Macro commodity concerns

How will the winter and Russian gas prices affect Germany and the EU in general?

I have my ideas, but wonder what this board thinks about the global economy?




I think recession is clearly expected in Germany and maybe in all of Europe. Manufacturers are shutting down or reducing production due to anticipated natural gas shortages. Chemical companies like BASF and Bayer come to mind as having announced reduced production.

We also hear of businesses like bakeries closing due to higher energy costs. And fishing boats that can no longer afford to fish due to higher diesel costs.

Increasing shipments of LNG and new pipelines may resolve these issues given time, but this winter seems likely to be difficult once cold weather arrives.

Meanwhile pray for peace!!!

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How will the winter and Russian gas prices affect Germany and the EU in general?

Europeans are a little more familiar with hardship than us Americans (using the term broadly), and I think they will get through just fine. Because of their misguided politics, many countries will worsen the problems by subsidizing energy costs, giving rebates, capping utility rates, etc., rather than just providing help to the minority of people that can’t cope with the new prices, but nevertheless, the market will mostly work and. people will keep their use of electricity and gas to a minimum, and over a few years, nuclear power, LNG shipments, new pipelines, etc. will chip away at the problem, and who knows, peace in Russia would solve the problem even more quickly.

But the winter Europe will have to go through, while uncomfortable, will be nothing like being in an active war zone. The constant reminders of the tremendous suffering in the Ukraine will make it hard for other Europeans to complain that they have to wear sweaters, postpone vacations, and cut back on energy-intensive manufacturing.

Of course, there will be a big slowdown in Europe, and that will contribute, in a small way, to the many problems the rest of the world already had, with that being almost certainly enough to put us into a recession, on top of interest rate hikes, self-inflicted COVID damage (on top of the damage from the virus itself), and the end of a long upwards move in stockmarket and housing prices. But I don’t think the damage from the war is in the top 3 reasons for our oncoming downturn.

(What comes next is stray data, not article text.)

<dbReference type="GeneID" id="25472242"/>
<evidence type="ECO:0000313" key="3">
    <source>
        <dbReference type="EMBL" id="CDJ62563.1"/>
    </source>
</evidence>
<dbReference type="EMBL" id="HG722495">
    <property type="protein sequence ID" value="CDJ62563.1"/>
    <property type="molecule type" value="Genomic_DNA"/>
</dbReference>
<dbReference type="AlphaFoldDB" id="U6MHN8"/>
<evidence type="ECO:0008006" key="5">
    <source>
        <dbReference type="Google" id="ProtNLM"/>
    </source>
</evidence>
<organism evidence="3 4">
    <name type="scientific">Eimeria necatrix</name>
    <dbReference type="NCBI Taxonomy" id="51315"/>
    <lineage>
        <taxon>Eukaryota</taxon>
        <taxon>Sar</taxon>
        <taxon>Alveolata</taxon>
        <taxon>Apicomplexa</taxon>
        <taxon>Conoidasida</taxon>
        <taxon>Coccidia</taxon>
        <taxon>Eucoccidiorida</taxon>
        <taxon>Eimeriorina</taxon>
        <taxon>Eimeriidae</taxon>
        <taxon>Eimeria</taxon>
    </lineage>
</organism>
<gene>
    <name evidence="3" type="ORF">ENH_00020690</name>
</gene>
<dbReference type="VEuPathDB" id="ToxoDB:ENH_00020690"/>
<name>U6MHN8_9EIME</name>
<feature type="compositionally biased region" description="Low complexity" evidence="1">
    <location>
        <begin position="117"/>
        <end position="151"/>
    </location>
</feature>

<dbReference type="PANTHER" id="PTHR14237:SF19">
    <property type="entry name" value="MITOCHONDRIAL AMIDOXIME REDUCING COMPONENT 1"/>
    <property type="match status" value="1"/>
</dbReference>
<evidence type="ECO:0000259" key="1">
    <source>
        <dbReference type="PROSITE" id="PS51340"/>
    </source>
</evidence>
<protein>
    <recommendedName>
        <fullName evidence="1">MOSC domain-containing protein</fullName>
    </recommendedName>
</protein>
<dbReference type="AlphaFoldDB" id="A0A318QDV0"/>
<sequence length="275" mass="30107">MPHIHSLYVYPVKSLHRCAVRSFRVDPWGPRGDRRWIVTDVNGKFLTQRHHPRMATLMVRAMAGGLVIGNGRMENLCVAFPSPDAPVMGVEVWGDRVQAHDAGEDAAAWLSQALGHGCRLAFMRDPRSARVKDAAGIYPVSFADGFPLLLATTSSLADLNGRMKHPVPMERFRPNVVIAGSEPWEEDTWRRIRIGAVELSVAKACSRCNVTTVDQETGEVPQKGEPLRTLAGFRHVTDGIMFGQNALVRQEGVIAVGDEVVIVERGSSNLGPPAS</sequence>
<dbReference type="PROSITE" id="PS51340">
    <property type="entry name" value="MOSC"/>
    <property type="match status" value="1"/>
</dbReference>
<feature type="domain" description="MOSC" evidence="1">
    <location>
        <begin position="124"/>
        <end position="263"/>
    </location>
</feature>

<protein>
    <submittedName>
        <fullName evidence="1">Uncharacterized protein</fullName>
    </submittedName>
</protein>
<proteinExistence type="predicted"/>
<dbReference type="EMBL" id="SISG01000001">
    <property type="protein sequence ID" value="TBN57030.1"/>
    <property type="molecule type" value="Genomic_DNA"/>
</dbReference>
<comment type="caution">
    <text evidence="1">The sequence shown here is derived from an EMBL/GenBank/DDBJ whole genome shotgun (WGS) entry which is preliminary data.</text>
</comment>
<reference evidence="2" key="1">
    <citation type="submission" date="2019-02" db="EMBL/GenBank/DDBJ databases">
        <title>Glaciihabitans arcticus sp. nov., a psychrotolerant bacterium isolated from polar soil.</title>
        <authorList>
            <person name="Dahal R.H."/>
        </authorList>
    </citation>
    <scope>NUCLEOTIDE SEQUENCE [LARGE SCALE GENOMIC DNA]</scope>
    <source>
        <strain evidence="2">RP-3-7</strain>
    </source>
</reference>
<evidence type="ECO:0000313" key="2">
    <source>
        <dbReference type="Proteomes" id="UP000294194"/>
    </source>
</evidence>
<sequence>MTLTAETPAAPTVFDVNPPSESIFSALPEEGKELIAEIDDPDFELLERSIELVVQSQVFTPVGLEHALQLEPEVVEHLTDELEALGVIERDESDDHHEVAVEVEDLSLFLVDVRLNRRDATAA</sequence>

Sorry to be so cheerful!


We just had a house guest here from Sweden. She and I talked about Sweden’s energy surplus and how they export energy and do not get natural gas from Russia.

IIRC, she said that nuclear power has or will be completely shut down in Sweden. As much as spent fuel pollution seems awful, I wonder if Germany will change course and keep more reactors going rather than continue the shut down.

There are many decisions that need to be made quickly, but cannot imagine how effective and quick decisions can be made in a huge democracy.

It boggles the mind.

Our friends in Berlin and Dresden seem stoic.


thanks for responding.



Germany has had a similar policy of shutting down nuclear power, and this is popular in Germany, but they have at timidly reversed course because of the current crisis. Not all countries will, but at least some will. It’s like quitting a bad job - probably a good idea, but maybe wait until you find another job, first? Germany should shut down nuclear power when their overall energy supply is firm (not dependant on Russia) or when fusion power arrives or when we are swimming in renewable power and can cheaply store a lot of it. None of those things are true yet, so closing the nuclear option is madness.


On 21 August 2022, German Economy Minister Robert Habeck said that Germany would not reverse the phase-out itself, but said that he was open to the idea of extending the lifespan of the Isar Nuclear Power Plant in [Bavari), subject to a stress test of Germany’s electricity system.

On 5 September 2022, the Federal Government announced that two of the three remaining nuclear power plants (Neckarwestheim and Isar 2) will operate beyond 31 December 2022 until April 2023 (cycle stretch out), while the Emsland Nuclear Power Plant will be shut down as planned.


I’d have to say it’s forked, to use the euphemism.

We’ve seen what energy shortages do to an economy in the 70’s; without checking the stats I’d guess Europe is as dependent on Russian oil as the US was on Middle East supplies then. As I recall from the 70’s, everything else was irrelevant; the inflation raced through all sectors and was particularly hard to erase; European workers are more truculent and will be restive, and it’s hard to see anything good coming of this, even if the war ended tomorrow, which it won’t.